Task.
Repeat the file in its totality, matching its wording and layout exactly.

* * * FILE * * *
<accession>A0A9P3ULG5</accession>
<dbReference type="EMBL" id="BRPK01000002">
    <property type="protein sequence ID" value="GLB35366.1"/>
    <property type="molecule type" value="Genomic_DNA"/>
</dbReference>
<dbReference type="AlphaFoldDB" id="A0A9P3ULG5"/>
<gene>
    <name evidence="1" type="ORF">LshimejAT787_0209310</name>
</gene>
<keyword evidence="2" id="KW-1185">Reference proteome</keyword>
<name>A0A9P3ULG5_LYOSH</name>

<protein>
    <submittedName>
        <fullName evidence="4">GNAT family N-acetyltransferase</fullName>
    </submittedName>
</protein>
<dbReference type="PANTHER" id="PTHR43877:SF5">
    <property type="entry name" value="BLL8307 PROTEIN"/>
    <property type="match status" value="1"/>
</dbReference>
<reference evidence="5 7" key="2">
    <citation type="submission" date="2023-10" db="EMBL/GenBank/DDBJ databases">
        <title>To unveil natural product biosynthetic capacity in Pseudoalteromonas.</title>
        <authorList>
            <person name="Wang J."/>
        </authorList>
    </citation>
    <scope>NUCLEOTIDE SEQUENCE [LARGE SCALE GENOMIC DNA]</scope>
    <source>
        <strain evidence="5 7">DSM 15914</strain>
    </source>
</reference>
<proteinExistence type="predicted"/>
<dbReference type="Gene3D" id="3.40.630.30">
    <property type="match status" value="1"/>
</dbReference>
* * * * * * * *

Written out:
<accession>A0A9P3ULG5</accession>
<dbReference type="EMBL" id="BRPK01000002">
    <property type="protein sequence ID" value="GLB35366.1"/>
    <property type="molecule type" value="Genomic_DNA"/>
</dbReference>
<dbReference type="AlphaFoldDB" id="A0A9P3ULG5"/>
<gene>
    <name evidence="1" type="ORF">LshimejAT787_0209310</name>
</gene>
<keyword evidence="2" id="KW-1185">Reference proteome</keyword>
<name>A0A9P3ULG5_LYOSH</name>

<protein>
    <submittedName>
        <fullName evidence="4">GNAT family N-acetyltransferase</fullName>
    </submittedName>
</protein>
<dbReference type="PANTHER" id="PTHR43877:SF5">
    <property type="entry name" value="BLL8307 PROTEIN"/>
    <property type="match status" value="1"/>
</dbReference>
<reference evidence="5 7" key="2">
    <citation type="submission" date="2023-10" db="EMBL/GenBank/DDBJ databases">
        <title>To unveil natural product biosynthetic capacity in Pseudoalteromonas.</title>
        <authorList>
            <person name="Wang J."/>
        </authorList>
    </citation>
    <scope>NUCLEOTIDE SEQUENCE [LARGE SCALE GENOMIC DNA]</scope>
    <source>
        <strain evidence="5 7">DSM 15914</strain>
    </source>
</reference>
<proteinExistence type="predicted"/>
<dbReference type="Gene3D" id="3.40.630.30">
    <property type="match status" value="1"/>
</dbReference>